Krebs on Security | The Washington Post
The Washington Post has everything a Chinese hacker could hope for: A Beijing bureau, stories that could cheese off authorities, a disagreement with the government about granting one of its China bureau chiefs a visa.
But while The New York Times, Associated Press, Bloomberg and The Wall Street Journal have reported incursions into their computer systems, the Post stayed silent. “We don’t have anything to share, but we constantly monitor our systems for threats and attacks,” Post spokesperson Kris Coratti told Poynter in an email late Thursday.
Former Washington Post reporter Brian Krebs said early Friday that another former Post employee told him the organization was hacked in 2012.
According to a former Washington Post information technology employee who helped respond to the break-in, attackers compromised at least three servers and a multitude of desktops, installing malicious software that allowed the perpetrators to maintain access to the machines and the network.
“They transmitted all domain information (usernames and passwords),” the former Post employee said on condition of anonymity. “ We spent the better half of 2012 chasing down compromised PCs and servers. [It] all pointed to being hacked by the Chinese. They had the ability to get around to different servers and hide their tracks. They seemed to have the ability to do anything they wanted on the network.”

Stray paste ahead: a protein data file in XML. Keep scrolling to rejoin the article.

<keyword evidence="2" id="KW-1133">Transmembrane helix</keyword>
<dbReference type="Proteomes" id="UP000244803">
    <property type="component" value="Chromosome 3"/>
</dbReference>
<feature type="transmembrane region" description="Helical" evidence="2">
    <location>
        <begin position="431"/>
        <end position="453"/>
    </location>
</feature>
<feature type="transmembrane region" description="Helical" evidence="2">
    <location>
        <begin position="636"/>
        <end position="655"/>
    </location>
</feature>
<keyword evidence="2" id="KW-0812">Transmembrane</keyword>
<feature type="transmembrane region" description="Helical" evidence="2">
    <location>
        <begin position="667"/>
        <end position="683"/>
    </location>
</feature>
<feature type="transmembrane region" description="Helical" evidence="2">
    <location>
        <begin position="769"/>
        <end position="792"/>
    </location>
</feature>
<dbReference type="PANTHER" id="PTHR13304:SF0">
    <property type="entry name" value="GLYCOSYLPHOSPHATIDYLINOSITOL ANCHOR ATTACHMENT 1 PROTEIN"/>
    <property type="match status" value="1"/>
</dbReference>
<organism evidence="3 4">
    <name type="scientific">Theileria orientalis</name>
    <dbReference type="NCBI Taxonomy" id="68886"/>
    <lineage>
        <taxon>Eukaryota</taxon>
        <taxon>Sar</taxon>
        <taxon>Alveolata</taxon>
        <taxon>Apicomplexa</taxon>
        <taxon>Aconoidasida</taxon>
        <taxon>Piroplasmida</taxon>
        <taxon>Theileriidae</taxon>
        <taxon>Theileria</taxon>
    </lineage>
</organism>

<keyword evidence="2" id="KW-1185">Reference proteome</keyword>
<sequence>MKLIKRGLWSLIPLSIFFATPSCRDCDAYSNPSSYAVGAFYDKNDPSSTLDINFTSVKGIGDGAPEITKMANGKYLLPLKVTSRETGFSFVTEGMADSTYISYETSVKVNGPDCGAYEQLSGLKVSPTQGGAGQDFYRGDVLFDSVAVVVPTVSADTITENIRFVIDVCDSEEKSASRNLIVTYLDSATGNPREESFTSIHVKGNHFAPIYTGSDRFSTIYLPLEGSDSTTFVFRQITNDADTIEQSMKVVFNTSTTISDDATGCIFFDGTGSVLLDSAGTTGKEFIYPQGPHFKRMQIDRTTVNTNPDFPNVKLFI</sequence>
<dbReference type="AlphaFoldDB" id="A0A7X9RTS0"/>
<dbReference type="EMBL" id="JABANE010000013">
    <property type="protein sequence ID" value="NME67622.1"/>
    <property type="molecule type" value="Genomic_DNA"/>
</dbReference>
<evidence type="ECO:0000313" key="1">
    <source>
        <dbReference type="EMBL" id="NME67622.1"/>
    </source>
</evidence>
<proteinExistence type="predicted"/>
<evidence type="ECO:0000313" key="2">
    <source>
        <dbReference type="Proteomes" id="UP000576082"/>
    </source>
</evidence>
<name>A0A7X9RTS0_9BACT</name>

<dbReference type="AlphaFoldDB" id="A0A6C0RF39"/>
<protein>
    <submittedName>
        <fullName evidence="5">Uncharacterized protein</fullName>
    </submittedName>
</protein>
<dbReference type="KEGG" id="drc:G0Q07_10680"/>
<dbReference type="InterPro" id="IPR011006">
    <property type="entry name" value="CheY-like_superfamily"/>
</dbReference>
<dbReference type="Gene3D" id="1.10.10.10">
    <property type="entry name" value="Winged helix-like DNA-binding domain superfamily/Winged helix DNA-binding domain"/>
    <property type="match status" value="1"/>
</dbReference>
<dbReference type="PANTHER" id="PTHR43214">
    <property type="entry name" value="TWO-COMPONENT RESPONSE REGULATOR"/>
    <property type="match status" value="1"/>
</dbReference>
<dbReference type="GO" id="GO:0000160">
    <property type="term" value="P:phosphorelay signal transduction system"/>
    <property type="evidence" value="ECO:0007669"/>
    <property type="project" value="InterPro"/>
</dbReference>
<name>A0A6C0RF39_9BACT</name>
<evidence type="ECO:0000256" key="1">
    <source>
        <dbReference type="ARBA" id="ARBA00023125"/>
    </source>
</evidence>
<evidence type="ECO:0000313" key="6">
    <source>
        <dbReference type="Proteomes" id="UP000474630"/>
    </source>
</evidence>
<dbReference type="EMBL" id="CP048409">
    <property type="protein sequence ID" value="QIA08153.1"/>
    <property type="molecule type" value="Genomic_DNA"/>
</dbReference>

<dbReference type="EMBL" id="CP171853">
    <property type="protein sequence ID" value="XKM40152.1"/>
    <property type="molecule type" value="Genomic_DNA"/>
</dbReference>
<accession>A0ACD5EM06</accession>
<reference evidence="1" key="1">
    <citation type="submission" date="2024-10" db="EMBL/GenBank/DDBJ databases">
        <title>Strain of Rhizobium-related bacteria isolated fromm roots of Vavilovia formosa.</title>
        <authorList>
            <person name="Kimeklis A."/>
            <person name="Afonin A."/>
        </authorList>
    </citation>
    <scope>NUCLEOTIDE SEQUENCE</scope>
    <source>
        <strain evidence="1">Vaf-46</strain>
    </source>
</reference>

Late Friday, the Post acknowledged it was in fact hacked.
“Like other companies in the news recently, we face cybersecurity threats,” Post spokeswoman Kris Coratti said. “In this case, we worked with [security company] Mandiant to detect, investigate, and remediate the situation promptly at the end of 2011. We have a number of security measures in place to guard against cyberattacks on an ongoing basis.” …
After the report by Krebs on Friday, some Post journalists grumbled about not being alerted to the intrusion and expressed concern that outside hackers may have had access to their e-mails or documents kept on their computers. Reporting that dealt with dissidents or political issues in China would have been especially sensitive.
“Nobody told me a word. Wish they had,” said longtime Post foreign correspondent Keith B. Richburg, who was acting bureau chief in Beijing at the time of the cyberattack and is leaving the company for a job at Harvard University.
If the Post hadn’t been hacked, what would that say about the status of one of the United States’ most prominent newspapers? This failure to be infiltrated contributes to a narrative of decline that the company should address immediately, perhaps instructing employees to begin clicking on suspicious links posthaste. As a “major New York media power player” demanded long ago in a vintage Onion gag, “I’d better see an envelope full of anthrax on my desk by noon tomorrow, or I’m gonna be seriously pissed.”
I prepared a Vine video to illustrate this state of affairs:
(As far as I know, my computer was not hacked, but this video is on YouTube because I am rubbish at Vine.)
— Jeff Jarvis (@jeffjarvis) January 31, 2013
Related: Hacks at Twitter, New York Times, WSJ and Washington Post highlight need for better security hygiene (Alex Howard/Digiphile) | The Onion freely and happily gives its employees’ passwords to China (The Onion)